whether public or private, to exploit this potential. This is what has
been done so far in many domains, and it would be advisable to carry
on in this way.
With the finalisation of the FSAP, it seems to me that we have therefore
reached a key moment in the integration of the European financial system.
We have a body of legislation which is coherent and relatively comprehensive
at European level. It is quite possible that there will be a need for
supplementary legislation in the future. But what should retain people's
attention and focus people's energies in the short term is undoubtedly
the translation of the measures that have been adopted into realities,
as well as the exploitation of the opportunities that these measures
create. In a word, what is important is no longer so much the FSAP itself
but the strategy to be applied post-FSAP.
And it is this last point that I would now like to emphasise.
The role of public policies post-FSAP
The adoption of the measures contained in the FSAP obviously does not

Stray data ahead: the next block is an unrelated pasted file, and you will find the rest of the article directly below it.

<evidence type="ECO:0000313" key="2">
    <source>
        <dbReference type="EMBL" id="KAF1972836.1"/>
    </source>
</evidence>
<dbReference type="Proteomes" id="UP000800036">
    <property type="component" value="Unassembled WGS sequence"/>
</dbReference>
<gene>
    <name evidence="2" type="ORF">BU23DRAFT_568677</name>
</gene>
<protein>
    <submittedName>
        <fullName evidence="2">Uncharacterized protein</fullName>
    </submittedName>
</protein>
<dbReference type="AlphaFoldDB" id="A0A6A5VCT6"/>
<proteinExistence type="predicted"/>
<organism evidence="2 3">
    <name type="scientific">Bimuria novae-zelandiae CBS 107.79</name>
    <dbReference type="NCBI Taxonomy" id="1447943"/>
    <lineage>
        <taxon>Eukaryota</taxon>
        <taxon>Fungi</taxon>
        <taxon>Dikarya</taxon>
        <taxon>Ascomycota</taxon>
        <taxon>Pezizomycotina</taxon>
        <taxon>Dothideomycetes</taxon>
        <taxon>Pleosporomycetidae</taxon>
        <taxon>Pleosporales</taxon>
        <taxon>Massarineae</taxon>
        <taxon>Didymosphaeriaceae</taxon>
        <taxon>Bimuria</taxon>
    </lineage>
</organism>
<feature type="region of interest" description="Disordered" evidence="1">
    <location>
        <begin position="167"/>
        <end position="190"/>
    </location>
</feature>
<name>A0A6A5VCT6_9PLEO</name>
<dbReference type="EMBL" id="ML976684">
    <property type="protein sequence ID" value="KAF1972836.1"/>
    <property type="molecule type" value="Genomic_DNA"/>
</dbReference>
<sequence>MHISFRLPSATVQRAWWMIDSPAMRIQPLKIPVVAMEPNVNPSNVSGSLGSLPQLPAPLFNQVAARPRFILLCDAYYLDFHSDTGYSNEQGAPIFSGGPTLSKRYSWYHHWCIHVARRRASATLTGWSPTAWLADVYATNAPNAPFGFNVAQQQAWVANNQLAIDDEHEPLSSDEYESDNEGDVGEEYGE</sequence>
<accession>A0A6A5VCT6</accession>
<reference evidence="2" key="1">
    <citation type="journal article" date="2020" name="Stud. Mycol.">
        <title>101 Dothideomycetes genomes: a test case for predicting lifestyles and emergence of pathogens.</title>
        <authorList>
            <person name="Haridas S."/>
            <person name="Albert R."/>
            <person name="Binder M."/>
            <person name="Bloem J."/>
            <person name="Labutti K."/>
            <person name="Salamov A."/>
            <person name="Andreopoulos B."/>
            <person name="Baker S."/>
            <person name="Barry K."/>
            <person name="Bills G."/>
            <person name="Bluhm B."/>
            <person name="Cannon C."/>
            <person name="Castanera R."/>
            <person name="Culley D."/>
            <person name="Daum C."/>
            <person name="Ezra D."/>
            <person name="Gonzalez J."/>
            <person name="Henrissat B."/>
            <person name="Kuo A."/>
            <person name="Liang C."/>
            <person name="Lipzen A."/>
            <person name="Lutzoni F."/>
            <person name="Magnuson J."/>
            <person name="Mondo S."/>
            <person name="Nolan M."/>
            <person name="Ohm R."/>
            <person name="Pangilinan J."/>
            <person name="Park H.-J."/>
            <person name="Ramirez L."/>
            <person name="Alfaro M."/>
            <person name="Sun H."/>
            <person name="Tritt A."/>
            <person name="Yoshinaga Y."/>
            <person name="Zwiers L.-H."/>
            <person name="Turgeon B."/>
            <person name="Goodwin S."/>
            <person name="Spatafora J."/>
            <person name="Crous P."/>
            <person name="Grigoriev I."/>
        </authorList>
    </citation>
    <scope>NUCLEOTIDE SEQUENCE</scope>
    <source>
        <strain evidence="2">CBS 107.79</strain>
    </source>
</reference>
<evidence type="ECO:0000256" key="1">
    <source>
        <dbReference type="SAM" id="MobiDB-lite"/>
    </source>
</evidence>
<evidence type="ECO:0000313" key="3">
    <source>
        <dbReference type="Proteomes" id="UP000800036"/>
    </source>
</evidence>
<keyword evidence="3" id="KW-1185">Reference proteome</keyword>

constitute the end of the public authorities' involvement in the integration
process. It is now crucial for the competent authorities to effectively
implement at national level the measures adopted at European level in
a coherent manner. As was stressed by the Lamfalussy Committee, the
capacity of Community legislation to adapt flexibly to constantly evolving
markets and the coherence of its application help to alleviate the burden
on the financial institutions which are active across the single market.
Therefore, as you know, the so-called "Lamfalussy" approach
provides for the drafting of technical Community legislation, or "secondary"
legislation, which can, if necessary, be amended through a simplified